Conform or Be Cast Out
How society not only shuns those who are different, but characterizes them as outright evil.
Everyone knows that being different is a good way to be unpopular, but what if you're so different that people think you are an actual servant of evil?
Conform or Be Cast Out is a history of humankind's tendency not only to shun nonconformists, but to label them as devils, demons, and Satan worshippers. Beginning with scapegoats and devil figures in folklore and mythology, the book moves on to look at other aspects of nonconformity such as witchcraft, the Inquisition, spiritualism and medical conditions once mistaken for lycanthropy, vampirism, and demonic possession before concluding with a discussion on aspects of contemporary culture ranging from heavy metal music to zombie movies.
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Modernity was born with the advent of liberalism, and that in turn rested on one major insight: people who are different, who disagree, can coexist and build a beautiful civilization. No need to burn heretics or cast out people based on belief systems or other arbitrary categories. Human dignity can be universal. It's remarkable to me that we would need to restate these points, but we do, which is precisely why Logan Albright's book is so essential. Conformity is not the basis of social order; rather we need tolerance, robust debate, and mutual respect. That's not a radical proposition, except that these days it is. Albright's clarion call to recommit to fundamental values strikes all the right notes. ~ Jeffrey Tucker, American Institute for Economic Research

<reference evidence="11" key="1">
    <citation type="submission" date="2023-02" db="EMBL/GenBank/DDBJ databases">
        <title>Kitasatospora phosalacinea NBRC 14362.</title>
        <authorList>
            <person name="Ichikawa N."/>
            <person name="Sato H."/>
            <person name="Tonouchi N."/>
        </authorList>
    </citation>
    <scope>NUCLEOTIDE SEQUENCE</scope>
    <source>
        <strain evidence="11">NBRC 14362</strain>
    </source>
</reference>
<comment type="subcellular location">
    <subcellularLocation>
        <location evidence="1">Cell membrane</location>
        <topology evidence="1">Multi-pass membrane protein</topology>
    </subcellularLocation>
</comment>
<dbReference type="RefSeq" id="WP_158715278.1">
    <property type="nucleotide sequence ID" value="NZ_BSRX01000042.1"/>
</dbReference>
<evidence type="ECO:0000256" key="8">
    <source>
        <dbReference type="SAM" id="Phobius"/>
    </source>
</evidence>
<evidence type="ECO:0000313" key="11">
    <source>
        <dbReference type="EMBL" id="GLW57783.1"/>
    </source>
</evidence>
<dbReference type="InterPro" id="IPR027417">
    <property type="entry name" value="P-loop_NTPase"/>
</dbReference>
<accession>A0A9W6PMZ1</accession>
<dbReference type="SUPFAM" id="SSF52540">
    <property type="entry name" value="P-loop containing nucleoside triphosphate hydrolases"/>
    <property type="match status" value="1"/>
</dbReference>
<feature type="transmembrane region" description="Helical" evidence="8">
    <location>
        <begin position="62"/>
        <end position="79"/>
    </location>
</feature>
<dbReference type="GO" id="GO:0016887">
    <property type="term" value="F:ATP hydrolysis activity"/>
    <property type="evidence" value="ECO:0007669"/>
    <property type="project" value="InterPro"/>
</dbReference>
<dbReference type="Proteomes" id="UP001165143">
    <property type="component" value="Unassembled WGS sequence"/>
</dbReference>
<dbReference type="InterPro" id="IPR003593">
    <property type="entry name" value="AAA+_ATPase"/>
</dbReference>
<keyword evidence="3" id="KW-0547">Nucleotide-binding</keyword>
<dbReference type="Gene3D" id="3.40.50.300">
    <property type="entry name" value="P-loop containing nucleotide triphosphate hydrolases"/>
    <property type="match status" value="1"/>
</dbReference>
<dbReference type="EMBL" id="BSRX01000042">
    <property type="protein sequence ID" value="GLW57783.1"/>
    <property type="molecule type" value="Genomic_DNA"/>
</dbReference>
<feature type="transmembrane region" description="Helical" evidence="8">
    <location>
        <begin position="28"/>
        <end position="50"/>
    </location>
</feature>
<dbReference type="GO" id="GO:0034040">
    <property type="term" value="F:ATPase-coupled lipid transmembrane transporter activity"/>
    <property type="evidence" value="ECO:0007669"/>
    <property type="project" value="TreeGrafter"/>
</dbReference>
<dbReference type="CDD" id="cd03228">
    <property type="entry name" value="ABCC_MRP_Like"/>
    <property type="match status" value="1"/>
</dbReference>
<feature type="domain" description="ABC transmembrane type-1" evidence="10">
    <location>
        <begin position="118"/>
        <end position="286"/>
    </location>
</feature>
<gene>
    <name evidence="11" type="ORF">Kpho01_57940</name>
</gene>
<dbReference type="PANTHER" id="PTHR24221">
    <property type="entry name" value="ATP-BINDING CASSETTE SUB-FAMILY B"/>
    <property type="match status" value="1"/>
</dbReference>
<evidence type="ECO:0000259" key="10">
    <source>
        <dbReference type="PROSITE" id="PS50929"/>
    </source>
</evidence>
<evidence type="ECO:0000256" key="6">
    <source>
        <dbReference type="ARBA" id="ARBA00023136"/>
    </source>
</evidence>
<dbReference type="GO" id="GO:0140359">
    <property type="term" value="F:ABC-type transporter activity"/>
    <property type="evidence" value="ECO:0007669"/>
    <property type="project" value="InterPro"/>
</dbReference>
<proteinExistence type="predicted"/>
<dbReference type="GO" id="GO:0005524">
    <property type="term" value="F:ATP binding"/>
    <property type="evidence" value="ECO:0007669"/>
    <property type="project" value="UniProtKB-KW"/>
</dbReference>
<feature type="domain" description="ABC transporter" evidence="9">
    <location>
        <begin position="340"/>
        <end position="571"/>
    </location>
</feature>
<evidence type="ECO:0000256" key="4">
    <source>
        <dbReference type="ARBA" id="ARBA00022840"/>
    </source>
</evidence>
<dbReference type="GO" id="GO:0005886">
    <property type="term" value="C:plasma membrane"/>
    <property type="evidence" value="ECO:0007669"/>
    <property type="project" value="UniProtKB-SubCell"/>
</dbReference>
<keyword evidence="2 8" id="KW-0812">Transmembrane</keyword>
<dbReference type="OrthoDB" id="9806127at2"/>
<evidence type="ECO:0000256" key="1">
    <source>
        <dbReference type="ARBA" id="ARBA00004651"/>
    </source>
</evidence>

We humans can be creatures of habit. On most decisions, mundane to monumental, we mindlessly comply with the rules of civil society without giving it a second thought. But then again, there are the troublemakers. The rule-breakers. Those pesky free thinkers impolitic enough to ask: “Why?” Logan Albright’s latest book is an unapologetic celebration of these eccentric oddballs, and all of the beautiful things that might happen when free people refuse to fall in line. Read it, and you just might unleash your inner apostate. ~ Matt Kibbe, Author of Don't Hurt People and DOn't Take Their Stuff: A Libertarian Manifesto
An informed discussion of the trials and tribulations of being an individual - both across history and mythology - a suitable introduction to the problems of the modern technological age. ~ Mark Stavish, Founder, Institute for Hermetic Studies